Those of my readers, who have kept the ‘child inside them’ alive and well, must be familiar with the pair of rascally crows known as Heckle and Jeckle. These ‘do-no-gooders’ have an insatiable craving for corn-on-the-cob and the duo’s repeated escapades involving the gun toting farmer, have been a source of amusement to cartoon-lovers all over the world.

Now, I know a lot of people that have no relationship whatsoever with the likes of Messrs H & J, but who begin to drool the minute one mentions corn. Take for example a cousin, who will risk life and limb to stop his car in the middle of rush hour at the sight of a corn-on-the-cob seller. Another friend from my Lahori school days, finds the urge for corn so irresistible that he is more than likely to drop anything he is engaged in, to rush out and buy a hot, steaming bag of salt roasted shelled corn from the humblest of push carts in the Federal Capital. What makes these perfectly respectable individuals behave in the manner described, has always been a source of acute curiosity for me. I have therefore found no other cathartic option, but to share my thoughts on the subject, in this week’s piece.

Corn or Maize aka ‘Makai’ is a large grain bearing plant, which was domesticated by the indigenous peoples in Mesoamerica in prehistoric times. The leafy stalk produces ears or cobs containing the grain or kernels. Corn is a wholesome source of starch and can be cooked on the cob, shelled or ground into flour.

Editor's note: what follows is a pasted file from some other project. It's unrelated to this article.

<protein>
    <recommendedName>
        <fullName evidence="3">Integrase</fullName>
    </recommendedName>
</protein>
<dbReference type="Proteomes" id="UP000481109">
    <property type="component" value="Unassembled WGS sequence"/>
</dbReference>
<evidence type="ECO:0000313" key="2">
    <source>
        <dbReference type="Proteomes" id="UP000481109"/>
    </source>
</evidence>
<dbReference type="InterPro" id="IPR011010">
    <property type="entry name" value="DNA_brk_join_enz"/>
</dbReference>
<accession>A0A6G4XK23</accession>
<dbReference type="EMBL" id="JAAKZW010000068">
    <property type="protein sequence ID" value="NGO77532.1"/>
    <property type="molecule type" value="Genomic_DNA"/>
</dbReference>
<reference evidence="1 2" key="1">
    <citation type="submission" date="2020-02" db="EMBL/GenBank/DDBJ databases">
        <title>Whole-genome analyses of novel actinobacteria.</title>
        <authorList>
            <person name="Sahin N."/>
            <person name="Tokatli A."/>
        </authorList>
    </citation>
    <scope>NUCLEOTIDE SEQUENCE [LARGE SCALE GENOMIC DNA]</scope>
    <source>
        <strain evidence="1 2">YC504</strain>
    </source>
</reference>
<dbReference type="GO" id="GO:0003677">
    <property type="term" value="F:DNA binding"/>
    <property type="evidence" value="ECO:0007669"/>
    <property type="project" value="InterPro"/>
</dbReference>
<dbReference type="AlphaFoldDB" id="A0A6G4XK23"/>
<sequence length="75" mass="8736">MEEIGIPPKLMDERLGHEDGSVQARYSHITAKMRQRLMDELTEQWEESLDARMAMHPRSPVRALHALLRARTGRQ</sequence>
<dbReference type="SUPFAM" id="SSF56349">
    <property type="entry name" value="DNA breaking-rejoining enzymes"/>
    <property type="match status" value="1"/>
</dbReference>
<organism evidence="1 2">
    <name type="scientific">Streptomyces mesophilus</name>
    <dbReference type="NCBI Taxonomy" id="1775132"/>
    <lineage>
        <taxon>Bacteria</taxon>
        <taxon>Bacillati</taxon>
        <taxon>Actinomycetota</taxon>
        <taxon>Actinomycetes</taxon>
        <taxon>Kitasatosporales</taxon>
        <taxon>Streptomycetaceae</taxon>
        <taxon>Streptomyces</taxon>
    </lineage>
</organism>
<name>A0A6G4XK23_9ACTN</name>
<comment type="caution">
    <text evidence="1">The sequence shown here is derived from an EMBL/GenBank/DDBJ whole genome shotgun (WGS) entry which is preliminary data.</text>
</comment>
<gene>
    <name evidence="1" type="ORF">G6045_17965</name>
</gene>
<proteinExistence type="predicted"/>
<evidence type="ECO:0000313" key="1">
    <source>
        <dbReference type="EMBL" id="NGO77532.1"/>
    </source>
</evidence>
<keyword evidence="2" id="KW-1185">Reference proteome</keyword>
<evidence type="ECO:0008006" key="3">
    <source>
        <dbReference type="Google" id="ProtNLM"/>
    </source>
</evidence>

It is not only humans that relish eating corn and corn products, but non carnivorous animals have a taste for the entire plant root upwards. The English language too, derives sustenance from the word with the caution that calling someone ‘corny’ may result in the user of the adjective being struck from the dinner guest list.

The charisma of this four letter word is further compounded by the intricacies of English grammar (an understanding of why this language is what it is, can be acquired from the book ‘Eats Shoots and Leaves’). For the sake of argument, one can always query language gurus as to why is the fruit of the mighty Oak referred to as an Acorn, when there is no similarity between these two members of the plant family.

There is another species of corn that is named so, because it looks something like a single ‘kernel’, when detached from its resting place upon the smallest digit of the toe family. Members of the Pedicure Profession can vouch for the fact that this variety is absolutely inedible and extremely painful. Thank God for modern science, one can now get rid of the menace through the mere application of a special sticking plaster.

The word ‘corn’ also has showbiz celebrity status - thanks to the hit song ‘Ichak Dana, Bichak Dana, Danay Ooper Dana, Ichak Dana...” featuring Indian Film Star Nargis and Raj Kapoor. Even Hollywood blockbusters seem afflicted with the word as evident in the Walt Disney musical called ‘Into the Woods’. At one point in the film, the witch sends out the hero on a quest that involves acquiring a milky white cow, a blood red cape, ‘hair as yellow as corn’ and a golden shoe. Our very own Punjabi cinema has made extensive use of corn fields, which provide the perfect setting for the ‘Gandaasa’ bearing hero and the not-so-slim heroine perform their dance number, while squashing a path through some one’s corn crop.

And last, but not the least - lest my brotherhood of pipe smokers be angered into ‘blackballing’ me, pipe bowls made from corn cobs (shelled of course) are considered rare and expensive. The last time I saw such a pipe was almost thirty six years ago - in a Hilly-Billy TV show.

The writer is a historian.